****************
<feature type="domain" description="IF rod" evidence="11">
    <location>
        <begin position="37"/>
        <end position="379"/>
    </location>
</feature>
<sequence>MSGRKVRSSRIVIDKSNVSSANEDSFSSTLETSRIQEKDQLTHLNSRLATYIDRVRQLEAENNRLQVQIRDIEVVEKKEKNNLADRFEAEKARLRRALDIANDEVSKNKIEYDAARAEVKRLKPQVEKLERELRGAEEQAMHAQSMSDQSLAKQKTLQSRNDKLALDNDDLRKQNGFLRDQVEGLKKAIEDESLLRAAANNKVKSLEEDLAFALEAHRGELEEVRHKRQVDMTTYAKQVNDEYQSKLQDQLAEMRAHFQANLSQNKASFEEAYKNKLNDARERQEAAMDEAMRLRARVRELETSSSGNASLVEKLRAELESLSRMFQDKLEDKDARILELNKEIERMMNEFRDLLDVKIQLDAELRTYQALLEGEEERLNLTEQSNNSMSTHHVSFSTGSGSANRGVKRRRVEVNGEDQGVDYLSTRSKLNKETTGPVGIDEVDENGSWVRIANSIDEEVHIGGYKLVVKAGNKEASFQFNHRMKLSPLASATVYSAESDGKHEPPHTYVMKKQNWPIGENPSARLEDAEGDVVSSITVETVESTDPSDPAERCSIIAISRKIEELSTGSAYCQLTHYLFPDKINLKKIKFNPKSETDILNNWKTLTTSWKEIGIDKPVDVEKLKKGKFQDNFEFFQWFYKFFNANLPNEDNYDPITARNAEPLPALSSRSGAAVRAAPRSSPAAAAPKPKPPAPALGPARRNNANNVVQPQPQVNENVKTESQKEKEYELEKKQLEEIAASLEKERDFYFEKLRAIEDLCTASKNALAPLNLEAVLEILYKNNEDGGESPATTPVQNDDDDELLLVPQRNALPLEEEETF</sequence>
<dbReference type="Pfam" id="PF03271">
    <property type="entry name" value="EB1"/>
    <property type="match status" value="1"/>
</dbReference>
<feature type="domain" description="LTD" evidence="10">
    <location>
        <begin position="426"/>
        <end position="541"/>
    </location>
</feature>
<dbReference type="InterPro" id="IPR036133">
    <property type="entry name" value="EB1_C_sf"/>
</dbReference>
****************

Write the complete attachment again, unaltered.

<feature type="domain" description="IF rod" evidence="11">
    <location>
        <begin position="37"/>
        <end position="379"/>
    </location>
</feature>
<sequence>MSGRKVRSSRIVIDKSNVSSANEDSFSSTLETSRIQEKDQLTHLNSRLATYIDRVRQLEAENNRLQVQIRDIEVVEKKEKNNLADRFEAEKARLRRALDIANDEVSKNKIEYDAARAEVKRLKPQVEKLERELRGAEEQAMHAQSMSDQSLAKQKTLQSRNDKLALDNDDLRKQNGFLRDQVEGLKKAIEDESLLRAAANNKVKSLEEDLAFALEAHRGELEEVRHKRQVDMTTYAKQVNDEYQSKLQDQLAEMRAHFQANLSQNKASFEEAYKNKLNDARERQEAAMDEAMRLRARVRELETSSSGNASLVEKLRAELESLSRMFQDKLEDKDARILELNKEIERMMNEFRDLLDVKIQLDAELRTYQALLEGEEERLNLTEQSNNSMSTHHVSFSTGSGSANRGVKRRRVEVNGEDQGVDYLSTRSKLNKETTGPVGIDEVDENGSWVRIANSIDEEVHIGGYKLVVKAGNKEASFQFNHRMKLSPLASATVYSAESDGKHEPPHTYVMKKQNWPIGENPSARLEDAEGDVVSSITVETVESTDPSDPAERCSIIAISRKIEELSTGSAYCQLTHYLFPDKINLKKIKFNPKSETDILNNWKTLTTSWKEIGIDKPVDVEKLKKGKFQDNFEFFQWFYKFFNANLPNEDNYDPITARNAEPLPALSSRSGAAVRAAPRSSPAAAAPKPKPPAPALGPARRNNANNVVQPQPQVNENVKTESQKEKEYELEKKQLEEIAASLEKERDFYFEKLRAIEDLCTASKNALAPLNLEAVLEILYKNNEDGGESPATTPVQNDDDDELLLVPQRNALPLEEEETF</sequence>
<dbReference type="Pfam" id="PF03271">
    <property type="entry name" value="EB1"/>
    <property type="match status" value="1"/>
</dbReference>
<feature type="domain" description="LTD" evidence="10">
    <location>
        <begin position="426"/>
        <end position="541"/>
    </location>
</feature>
<dbReference type="InterPro" id="IPR036133">
    <property type="entry name" value="EB1_C_sf"/>
</dbReference>